What blessing should one recite before studying Torah? Rav Yehudah said in the name of Shmuel: “Asher Kiddeshanu Bemitzvotav Vetzivanu La’asok Bedivrei Torah” (- Who has sanctified us with His commandments and has commanded us to occupy ourselves with words of Torah). Rabbi Yochanan would add the following: “Ha’areiv Na Hashem Elokeinu Et Divrei Toratcha Befinu Uv’fifiyot1 Amcha Beit Yisrael Veniheyeh Anachnu Vetze’etza’einu Vetze’etzaei Amcha Beit Yisrael Kulanu Yodei Shmecha Ve’oskei1 Toratecha, Baruch Atah Hashem Hamelameid Torah Le’amo Yisrael” (- Please sweeten, Hashem our God, the words of Your Torah in our mouth and in the mouth of Your people, the house of Israel, and may we and our children and the children of Your people, the house of Israel, all know Your Name and occupy ourselves with Your Torah. Blessed are You Hashem, Who teaches Torah to His people Israel).

Rav Hamnuna said: “Asher Bachar Banu Mikol Ha’amim Venatan Lanu Et Torato, Baruch Atah Hashem Notein HaTorah” (- Who chose us from all the nations and gave us His Torah. Blessed are You Hashem, Giver of the Torah). Rav Hamnuna said that this (last one) is the best2 of the blessings on the Torah. [The Gemara concludes:] Therefore, one must recite all of them before Torah study. (Gemara Berachot 11b) Maharsha gives a reason (Ta’AM) for these three blessings: T3 stands for Tov (good), A3 for Areiv (pleasurable) and M3 for Mo’il (useful).

The reason why Torah is Tov (good) is because no other occupation is as good as occupying oneself with Torah, since it is only through Torah that we can become as holy (‘Kiddeshanu’) as angels.

Secondly, Torah is called Areiv (pleasurable) because there is nothing as pleasurable as involvement with Torah, hence the famous phrases “Torat Hashem Temimah Meshivat Nafesh4” (– God’s Torah is perfect, restoring the soul) and “Umetukim Midvash4” (– sweeter than honey).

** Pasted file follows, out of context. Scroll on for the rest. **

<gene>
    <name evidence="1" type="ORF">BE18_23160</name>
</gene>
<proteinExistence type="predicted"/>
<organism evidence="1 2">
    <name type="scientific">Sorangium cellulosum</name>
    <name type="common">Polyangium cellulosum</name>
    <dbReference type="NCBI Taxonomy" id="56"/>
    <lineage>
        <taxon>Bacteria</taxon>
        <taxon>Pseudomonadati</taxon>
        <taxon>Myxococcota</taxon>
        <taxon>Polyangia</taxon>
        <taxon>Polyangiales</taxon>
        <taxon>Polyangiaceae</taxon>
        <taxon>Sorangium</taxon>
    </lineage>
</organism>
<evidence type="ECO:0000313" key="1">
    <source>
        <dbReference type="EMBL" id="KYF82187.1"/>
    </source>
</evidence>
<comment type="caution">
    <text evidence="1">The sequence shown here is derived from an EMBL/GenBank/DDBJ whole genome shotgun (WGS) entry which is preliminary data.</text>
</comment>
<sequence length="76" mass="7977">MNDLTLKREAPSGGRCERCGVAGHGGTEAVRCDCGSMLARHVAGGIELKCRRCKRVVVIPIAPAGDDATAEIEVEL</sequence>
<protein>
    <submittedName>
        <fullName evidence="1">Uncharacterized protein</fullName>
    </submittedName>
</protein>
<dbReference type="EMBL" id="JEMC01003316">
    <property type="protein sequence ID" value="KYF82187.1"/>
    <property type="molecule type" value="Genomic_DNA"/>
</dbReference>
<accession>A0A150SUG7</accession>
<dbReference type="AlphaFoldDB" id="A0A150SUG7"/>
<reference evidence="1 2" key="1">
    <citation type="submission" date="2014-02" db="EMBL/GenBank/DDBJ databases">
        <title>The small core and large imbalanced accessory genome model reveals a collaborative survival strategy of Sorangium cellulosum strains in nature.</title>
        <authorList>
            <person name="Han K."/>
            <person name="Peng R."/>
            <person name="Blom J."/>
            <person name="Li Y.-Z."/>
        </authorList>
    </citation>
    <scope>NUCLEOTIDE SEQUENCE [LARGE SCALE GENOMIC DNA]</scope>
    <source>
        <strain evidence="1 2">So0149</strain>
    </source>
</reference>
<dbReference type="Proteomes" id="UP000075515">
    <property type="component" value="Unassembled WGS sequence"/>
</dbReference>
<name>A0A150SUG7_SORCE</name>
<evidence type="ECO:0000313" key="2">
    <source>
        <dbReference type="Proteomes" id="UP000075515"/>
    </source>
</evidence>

Thirdly, Torah is Mo’il (useful) as it helps us to know how to interact with the rest of the world (‘Bachar Banu Mikol Ha’amim’). All three blessings, known as Birchot HaTorah, are recited because together they comprise the reason for the importance of Torah study. Tosfot asks an interesting question: Why don’t we repeat Birchot HaTorah each time we learn during the day, just like on Succot we make the blessing “Leishev Basuccah” every time we sit in the Succah for a meal? Tosfot explains that Torah study is different from the other commandments because one’s mind does not abandon thoughts of Torah. Since a person’s obligation to study Torah applies all day long, as the verse states “Vehagita Bo Yomam Valaylah5” (– you should meditate in it [the Torah] day and night), it is as if one’s learning is not interrupted during the day.

1 Our practice is to say a variant of this text.

2 Since it includes both thanks to God and praise of the Torah and Israel. (Rashi) 3 T is the Hebrew letter Tet; A is for Ayin; and M is for Mem. 4 Psalms 19:8 & 11 5 Joshua 1:8




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